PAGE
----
Panama City News-Herald from Panama City, Florida on September 16, 1973 · Page 6
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Panama City News-Herald from Panama City, Florida · Page 6

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Panama City, Florida
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Sunday, September 16, 1973
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Page 6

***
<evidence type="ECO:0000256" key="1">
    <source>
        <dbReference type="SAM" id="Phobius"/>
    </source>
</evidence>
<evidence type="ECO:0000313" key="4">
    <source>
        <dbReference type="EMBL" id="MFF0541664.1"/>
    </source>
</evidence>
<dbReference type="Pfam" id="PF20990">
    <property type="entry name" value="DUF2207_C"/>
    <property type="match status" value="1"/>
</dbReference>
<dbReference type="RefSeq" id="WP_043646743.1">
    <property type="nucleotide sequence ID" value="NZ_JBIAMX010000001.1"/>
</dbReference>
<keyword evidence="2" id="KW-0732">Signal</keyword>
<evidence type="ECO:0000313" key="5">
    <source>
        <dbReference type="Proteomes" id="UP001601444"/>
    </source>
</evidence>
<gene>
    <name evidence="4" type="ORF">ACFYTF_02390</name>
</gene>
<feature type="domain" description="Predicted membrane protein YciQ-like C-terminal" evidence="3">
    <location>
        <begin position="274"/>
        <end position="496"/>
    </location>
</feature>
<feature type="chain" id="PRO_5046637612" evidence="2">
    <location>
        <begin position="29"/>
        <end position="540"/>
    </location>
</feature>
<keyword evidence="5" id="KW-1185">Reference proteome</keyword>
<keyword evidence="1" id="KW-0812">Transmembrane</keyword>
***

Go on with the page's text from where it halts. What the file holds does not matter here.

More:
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Vniit' (i.V NKW-S-IIKKAIJ), I'aniiiiiii (11 v. I •hi., Suiidav Scph'mhcr 1(1,1!»7;{ Shields Wants 'Teeth' In Anti-Oil Spill Law Tlic st;it(' (if Florida's lunv anti-oil s[)iil law is a hold, hard-lino act. hut needs to l)e made even tou{,'her, a state official told a H'Ul'ci'infj; "f water resources and waterways officials Friday. Marnion Shields of Panama City , director of marine resources of the Florida Depart ment of Natural • Ftesonrces, said in Tam|)a at the joint meetin.y of the National Waterwav's Conference Inc., and the Florida Ports and Water Resources Association that the law tieeds to he a m e n d e d to y i v e li i s department arrest powers. "It mav he a tou''h law hut LibertyGets $153,970 BRISTOL - Forest Supervisor Frank Finison announced Friday Liherty Countv has been mailed a check of .$lh;j,!)70 for its share of recci]Ms on the National Forest in the state during the past fiscal year. Nine Florida counties will receive a total of S7'25,161, including $r2,6'16 for Franklin County, $96,529 for Wakulla County and ,$,59,986 for Leon County, said Finison. National forest receipts within the state totaled S562,731 last year. The amount going to each county i.s' hased on the number of acres of national forest land within the county. Federal law calls for 25 per cent of the receipts to go back to the counties for use on schools and roads. Timber har\x'sting by pri\-ate operators accounts for the largest single amount in the receipts, and during the past year timber ojierations in Florida brought in S2,;iS5,i;^7. Other national forest resoiu'ces are water, reci'cation, wildlife, and forage. Finison said that the Forest Service system of land management makes certain there always will be a supply of timber for the nation. It also provides for protection of wildlife, recreation and aesthetic \'alues of the forests, he added. The money recei\'ed by counties in Florida is part of more than S7 million being returned to counties in the 13-state southern region of the U. S. Forest Service. it's not strong-enough in some respects," h(>.said. Shields .said the law makes it a felony not to report an oil spill and requii"es proof of financial responsibility for the vessels with the shippers failed with unlimited financial liability. But h(> said the law provides no arrest powers for his department, which enforces the law, giving it only civil powers which he said take toolong. He also said the industry now pays only one-third of the cost of administering the law and should pay the full .share. Shields said the major oil companies and the Florida Petroleum Council are cooperating in trying to make the law work and said theyalready have pooled oil spill containment equipment at five Florida locations — Key West, Port Everglades, Tampa, Jacksonville and Panama City. "The major oil companies are doing everything they can to improve their image," he said. Shields said that as of Thursday, 1,087 vessels had met the strict financial responsibility requirements set by the state, as have 500 terminal facilities. School Textbook ShortageResolved Bay County School Suoerintendent Curtis E. Jackson aniiouncefl Satiu'day that the critical shortage of te.xtbooks for Mosley High School students has been resolved Almost .300 more Mosley students than projected enrolled in the .school, said Jack.son, who mentioned all purchasing of sii|)plies and eqiiipm-nt for the .school was (lone on a prediction of 1,269 students. When school began, 1,522 students were enrolled, thus creating a shortage of supplies and some overcrowded cla.ssrooms, .lackson said. Cutter Is Home, Leaves Hurricane, Fire Behind The U.S. Coast Guard Cutter Dependable, commanded by Cmdr. R.D. Thompson, returned this past week from a 12-day patrol. The Dependable departed Panama City Labor Day morning and steamed toward the middle Gulf. She maneuvered to a position approximately 200 miles behind' hurricane Delia and followed it to the Northwest, standing by for possible distress and search and rescue work that Delia might leave in its wake. All vessels the Dependable passed reported no troubles, however, and Dependable was relieved by another ship of her class on Sept. 5. Once released from the hurricane watch. Dependable ran up the Mississippi River to New Orleans, La., where she was to conduct two days of recruiting cruises. During the two days, Dependable made four half-day cruises along the New Orleans waterfront -between the greater New Orleans bridee and the Coast Guard Base, transiting the Industrial Canal locks enroute. Guests and \'isitors included local law enforcement officials. Navy League members, business men, scouting groups, prospective Coast Guard Academy cadets, school counsels, and others interested the Coast Gurard's roles. By George 1 f By GEORGE PROTHRO Managing Editor We hear that some members of the Bay County delegation which recently traveled to Canada to promote Florida's warm and sunny winters are still suffering from the record-breaking heat wave which greeted them in Toronto. While the Bay County envoys sizzled in the 97-degree scorcher, the Canadians explained to them: "This is very unusual." Those words hit home vyith at least one of our representatives who remarked upon returning to Panama City: "Yeah, that's the same thing we tell them when we get a cold spell at the beach." like you win golf — the m-j" with the lowest score on top. At least, that's LUC way it might have appeared in last Wednesday's News-Herald. We reported incumbent Mayor Earl Gilbert winnin,.; re-election by getting 360 votes to 444 for his opponent. Well, Gilbert did win re-election, but the figures were lranspo.sed. Thought we'd clear that one up for the error department. Some Bay County schools apparently are still having proolems with motorists who have not yet realized school is back in session. Officials have asked motorists to please slow down and use caution when passing through school zones. And, parents, it also wouldn't huit to gi'.'e the youngsters another briefing on .safety. In Parker, you win elections Don Oakley with Newspaper Enterprise A.ssociation tells us the current Mo.scow telephone directory— the first to be published, incidentally, since 1958 — is priced at 12 rubles ($16). The directories arc being sold on a first-come, first-.served basis and there are only 50,000 of them to go around to the city.s The new directories give instructions for direct long-distance dialing, which is just being introduced in the Soviet Union. But it rcciuires dialing a finger-taxing, 18-digit number, compared to 11 digits for most places in the b'nited States. Hmnmnn, maybe Ma Bell's not .so bad. Accompanying the Dependable was a 31-foot patrol boat. This smaller vessel is utilized by Coast Guard Reservests in-.'olved in Captain of the Port duties which include port security and law enforcement. These boats patrol busy harbors and waterways inspecting both ships and pierside facilities for pollution and unsafe loading and stowing practices. These vessels also have two and one-half-inch fire fighting nozzles mounted forward and can be utilized in fighting fires. Each unit has a capability of pumping 250 gallons of water a minute. Coast Guard rescue helicopters also were at hand to provide demonstrations of the modern machine's capabilities as a rescue aid. These helicopters are powered by twin turbine engines and capable of searching at 130 knots. The HH3F, as it is called, is a true amphibian. During the cruises, the helicopter demonstrated its various capabilities as a rescue unit by conducting water landings and cable hoist methods of retrieving personnel fromthe water and small crafts. On Sept. 8 Dependable was relieved of her recruiting duties and was directed to proceed to Poverty Point, 59 miles above Head of Passes on the Mississippi River. There she relieved the Coast Guard Cutter Acushnet as "on scene commander" of the Merchant Ves.sel Key Largo fire. The Key Largo caught afire on Sept. 2 and as the fire burned out of control, two commercial tugs pushed it into shallow, water where it was grounded. The Acu.shnet fought the fire for five days and pumped 1 million gallons of water' on the stricken vessel. Coast Guard helicopte;s dropped over 10 tons of purple-K, a fine i)urple dust which snuffs out most chemical fires. All efforts were fruitle.ss and the ves.sel continut.'d to burn it.self out. DIHASTKU PI{KPAI{|<:DNI<:SS — Mcnibf-ns of the Council of Community Affjiifs, \i\('(-\u \u, lien- rf,'C('nt,ly at a public hoarin):^ on national di.sastpr prcparcfJncs.s in West Floi'ida, wore from left t(j v\\!,h\., Gordon M. Savage, Jr., chairman of the Council of Community Affains; Dave S. Walker, .Jr.; K. R. Uafner, executive .secretary of th(r Slate A.s.sociation of County Commissioner.s; ]{i)\)fv\ il. Milburn, vice-chairrtian of the council; and speakers Dr. Robert Simpson, director of the National Hurricane Center, and J. Iv J-Juchanan, South Fl(;rida Area Coordinator of the Division of Kmergency C^overimient. POST LEADE:R — Commander Jack Wei.ss, VVain\vi-i<,dit Post" of the V.F.VV., conducted ceremonies at the Gold Star Mothers charter nieetin<^ Saturday at the Panama City Garden Center. Follouing keynote addresses by local dignitaries and introductions of special guests, a buffet dinner was served the guests present for the ceremonies. College Registration Set For Special Term Tyndall Roundup Registration will be held Thiu'sday from 4:30 to 5 p.m. for the "cross-calendar term" at Gulf Coast_Community College. The '"cross-calendar" program is designed specifically for those persons wishing to earn a degree while holding full-time employment, according to Gulf Coast officials. The program calls for the scheduling of classes on weekdays from 4:30-6:15 p.m. and on Saturdays from 8-11:30 a.m. Saturday classes will meet 12 times beginning Sept.22. Weekday classes will be divided into two sessions meeting either Monday-Wednesday beginning Sept. 24, or Tuesday-Thursday beginning Sept. 25. Registration fees will be $10 per credit hour for both new students and those already enrolled at Gulf Coast on a full-time basis who are using the cross-calendar term to accelerate their c-'- • program. The schedule of coursi s lO be offered is as follows: Hungry Hunter Kills Pet Doe? MARIANNA - Dr. Richard Schulz expressed disappointment this past week when he found that someone had shot his six-year-old pet doe. "I hope that by now they have realized that she had a fawn," he said. The doe was kept at his farm near Marianna. He said upon investigation he found "a pool of blood where they had shot her, then you could see where she was dragged over the fence." Dr. Schulz said he felt that the doe was probably killed for food. MONDAY—WEDNESDAY BAN 110 Principles of Accounting I BEN 101 Beginning Typewriting BY 101 General Zoology EH 110 Advanced Reading Techniques EH 206 American Literature MUY 201 Music Appreciation PE 102 Beginning Golf 4:30-5:45 PSY 110 Psychology Human Relations- SY 203 Marriage-Family Living TUESDAY—THURSDAY AIB 201 Money-Banking Thursdays Only (6:30-9:15) BAN 125 College Business Math BEN 105 Beginning Shorthand BY 100 General Biology— Port St. Joe M S 103 Modern Mathematics PE 101 Beginning Tennis 4:30-5:45 PE 112 Weight Training 4:30-5:45 PLS 201 Intro to Government PSL 173 Basic Chemistry SCH 101 Fundamentals of Speech SAT URDAY BAN 21 •^T, , Accounting EH 110 Advanced Reading Techniques EH 206 American Literature PE 101 Beginning Tennis PE 114 Beginning Badminton PSY 201 General Psychology For further information call 769-1551. Disease Lecture John L. Fishel, M.D., will present a lecture on coronary artery disease at a meeting of the Panama City Scientific Society ; at 8 p.m. Thursday af the Harbor House restaurant. A social hour at 6 p.m. and dinner' at 7 p.m. will procede the' lecture. Reservations are being taken by Richard Herlinger at 785-1957 and must be made by Tuesday. I'" HERAL CAMPAIGN The kickoff for the 1974 Bay County Combined Federal Campaign (CFC) is scheduled Oct. 3, Lt. Col. James E. Coughlin, Tyndall AFB's campaign project officer, announces. The canipaign, which will run through Nov, 16, solicits the participation of all federal agencies in Bay County. It is being conducted in accordance with the Civil Service Commission Federal Fund Raising Manual, officials said. The CFC combines the campaigns of the United Fund, the National Health Agencies and the International Services Agencies into a single drive. This offers federal personnel an opportunity to help voluntary health and welfare organizations by one gift, once a year. Col. Norwood Potter, special assistant to the weapons center commander, has been named campaign chairman for all Bay County. Heine, USAF Hospital commander; Capt. Ronald R. Mucha, Weapons Center and MSgt. Jerry D. Rove, 475(ith Supply Squadron. SCO[ TSRE(U{(JANIZE Plans are underway to reorganize the Girl ScotU Troops of Tyndall. A meeting for interested parents of girls from six to 17 years of age will be held Monday at 9:,'i0a.m. in the Scout Hut, building 710. All interested ()arenls ha\'e IKH-II asked to attend this meeting. ,I()C PICNK The Tyndall Junior Officers' Council recently hosted a picnic and field day for approximately 30 children from Harrison Cottage of the Sunland Training Center near Marianna. The children enjoyed plenty of food and soft drinks, fishing, swimming and softball at the Tyndall Park. MEDALS PRESENTED Two officers and one enlisted man assigned to Tyndall were presented the Meritorious Service Medal by Brig. Gen. Carl D. Peterson, Air Defense Weapons Center commander, in recent cerenionies at the NCO Club. They were Col. Earle R. GROUP WINS Air Base Group started the 1973 intramural football season in familiar fashion with a pair of shutout vicitries over Supply and Technical Training. Group took the game withTEch Training by a score of 16-0 and against Supply with 6-0. ? Wednesday niglil, mciiihers of the county .scliool ho;inl inel and were told additional lexibooks were in critical demand, o.sj)ecially for Enj,Mish and Matli. At the time, it already had been determined that the inuch-neoded hooks were being gathered from siu'plus slocks at Bay ahd Riillierforfl High Schools and Jinks and Mowat Junior High Schools. The Slate Department of Education coiUrihuted a subslanlial lunuher -of textbooks from surplus supplies in other county school .systems, il was stated, hut additional textbooks were determined necessary. Jack.son said he issued a $5,000 order for books Friday morning and expects to receive the shipment within Iwo weeks. "The teacher does not rely heavily on textbooks to provide instruction to .students," .said Jackson. "However, it is our desire that each student have in his possession enough hooks to cover e,ich re(|iiire(l coui'.se. This is being done as quickly as possible,'' said the sii|)erintend('nl. Several parents present at Wednesday's meeting asked why some of the surplus books l)eing ti.sed are nOl on the st.'Ue-adopled book list. C 1 a r e n c e P i 1 c her, cj) - 0 r (I i n a t 0 r of staff development, explains that several current state-adopted books will l3e off the li.st next year. If these hooks were ordered now, it would be nece.s.sary to replace them after only two semesters of student use, even though the books would be brand-new, he said. Pitcher said Iwoks not on the state list still are excellent teaching aids, but will be replaced as .soon as a newer list is published. CANDID COMMENT m Is HospifalAdequafe? Church Topic R K D E M PTi ON LUTHER AN CHURCH Redemption Lutheran Church, 1700 East 11th Street will hold regular Sunday morning services at 11 a.m. Se[)tember 16th with the celebration of the Lord's Supper. The Sunday .School has been re-organized in the hope of improving our Christian education program. The Sunday School hour is9:45 a.m. On the last Sunday in September the .Sunday Scluol will begin pre-registration for Winter Weekday Bible School. These cla.sses, held from 7 to 8:30 p.m., will begin in October. They will follow the same format as Vacation Bible Sciiool and will be held each Wednesday night for eight weeks. All childn.-n grades 1-8 ar-e in\'ited to register-. JEHOVAH'S WITNESSES - EAST(()N(;RE(iATION Sunday at 1 :,'J0 p.m., Mr, 1). Gose will give the .sermon r)n "The Flood of Noah's Day has Mc.-aning I'"or Us." Sunday at 2:30 p.m. Watchtower Study will discuss "Appreciating the .Salvatiot) of OiU'God". Tuesday at 7:30 p.m. the Congregation book study will be held at 2113 EasI 3rd, C Robinson will conduct the meeting. Thursday at 7:30 p.tn. Ihe ministry school will highlight th(' tiieme "Rewards of Indus! riousne.ss", At 8:.'i0 p.m. in the .service meeting T. Ward will talk on dislribuling llie tracts on the subject "Is Time Running Out For Mankind'.'" Over 20,000 tracts will he (li.slributed in Ihe Panama City ari.'ji .iloiie. GOOD S H E P H E R D LUTHERAN CHURCH "The Journey of The Christian," based on Matthew 7:13f., will be Pastor Waterman's sermon topical the 8 a.m. and 10:15 a.m. worship services at Good Shepherd Lutheran Church of P a r k e r - C a 11 a w a y. 1 i o 1 y Comnmnion will be celebrated in the 8 a.m. service. At 9 a.m. Sunday .School and Bible Cla.s.ses foi' all ages meet. On this Sunday Good Shepher'd begins several new Bible Classes for both teenagers and adults. The Rev. Gordon L. Waterman will teach the Adult Membership Class to prepare for member'ship in the Lulher'an Chur'ch. The Rev. Henry F. Meyer, assistant pastor, will teach a course entilh'd "Evangelism Training For' Christians," Mr. Lloyd M. Knudson, Good Shephei'd's pr'incipal, v.ill teacli a new course entitled "Home Life in Bibel Times." Ml'. Hollon llai'ders will (jffer a cour'se on the Book of Acts enlitled "The Book of Missions." Mr. Larry Sarisbury, Sunday Scliool sup<.'riiileiident, will offer' a Sunday School Teacher's Training Coui'.se entitled "You, Too, Can Teach Sunday School!" All of the above course's will begin with an opening devotion in the church at 9 a.m. All ar'e invited lo enroll. On Wedne.sdi'iy* evening at 5 p.m. Good Shepherd's Midweek Religious .Scliool for (irades 3 llu'ough 6 will meet. The Stieplicrd Singers will afso rehear,se at 5 p.m. followed by llic Ju ;iior Choir al 6:30 p.m. Tlie Senior Clioir meets at 8 p.m. also on Wednesday evening, By JOE ALLEN The trustees of Bay Memorial Hospital recently discussed the proposed construction of a 350-bed hospital for Bay County. The new facility would house more modern equipment, and might attract more doctors to the Miracle Strip area. The lack of space is one of the biggest problems that is reportedly being encountered at Bay Memorial, especially during the summer influx of tourists. The News-Herald Candid Comment reporter asked Bay Countians, "Do you think the Bay County hospital facilities are adequate? Also, do you think we need a new hospital?" "My son was accidently shot in his shoulder la.st year, and we took him to Bay Memorial where he i-eceived excellent care. The nurses were great and the doctors were ju.st wonderful. We were perfectly satisfied with the medical attention my son received. I cannot judge the hospital facilities overall, but from this experience I was satisfied. The Bay County area is growing and I think we need expanded facilities." Mrs. .Shirley Duncan housewife Panama City to go to outlying ai-eas for treatment." Charles Smith senior vice-president of local bank TAYLOR SMITH "I think they need to remodel the county hospital. I feel that it has been a long time since it was remodeled. There should be a new wing put on to it. There are so many patients being placed out in tlie hallway for lack of rooms." Mrs. Cathy Taylor housewife St. Andrew "During the winter they are adequate. However during the summer tourist season there is not enough I 'oom in them. The emergency facilities are not as good as they should be. I know of one emergency case at a local hospital where a nurse almost demanded some sort of payment before a 14-month-old t)oy was lo be treated there. We either need a new hospital, or a large addition to the old county one." Joel Canepa customer service clerk Panama City perfeons ought to rai.se the money and build one. It is too bad that something like the recent electrical fire in the hospital had to happen. There was a mass confusion there that night. However I don't believe it was the fault of the hospital personnel. The local citizens should support the hospitals more." Thomas Jones restaurant manager Panama City Beach DUNCAN LAN FORI) "I don't think they are ade(|uale. There is just not e n 0 ugh h o s |) i t ; accommodations in BayCounty for our population. If we had a disaster III-H ' we could not c;*i'e for all the per.sons wlio might need medical attention. We definilely iKfcd another liospil.'il. L.W. La/iford civil service clerk Lynn ilavc'ii "1 don't think they are .sufficient, I am 100 pr-r ceni foi' getting a new lioH|)ital. i''a('ilily wi.se, you add I would holli benefit, 'i'lie prime thing In Bay County is Ijie lack of facilities. So a lot of the local citizciis have JONES KKII'V "I'm not sure whether the facilities 'are adequate. But, I think we need a new hospital. The county hospital is crowded with patients everytime I visit there. But, I think the jiatients are treated well there." Mrs. Beatrice Kelly church, maid Panama City "I was once a patient in the county maternity ward. I felt that the cai'e given to me was adecjuate. When I fiist moved to Panama City I did not think the e m erg e ii c y s e r v i c e w a s sufficient. However since I've learned there is a full-time doctor on-duty there, 1 feel a major step has bi;en taken in emergency care. I think a new hospital will be nece.s.s.'iry in coming years." Mr.s. Roland Hockett housewife Panama City (ANEPA SNEAD "I don't really think the facilities are ade(|uale hecau.se ttiey need lo lie liigger, for the people you .see coining into tiie city. The ho.spilals are not large enougli to hold tliein all. Ilow ('V (.'i', I've never heard complaints at)out the(|uallly of the medical care in the liosjiilals," Randy Snoa'd clot li'iiig .salesman i'aiiama City "I don't think they are to our standards. I think we need a new hospital here. I lliink HOCKETT CULVERHOUHE "1 never had \m\ ha|)peniiigK with Ihe local hos|)ilal. Anytime the cliiklrcn iuid 1 iiWHk'd lo use it we were well jileased. However, with Ihe growing population, W(.' need a new li ()S |)ital JuHl as W(.' need new sdiools." Mrs, J.S. Culvei 'hdii.He liousewlfe Panama City ^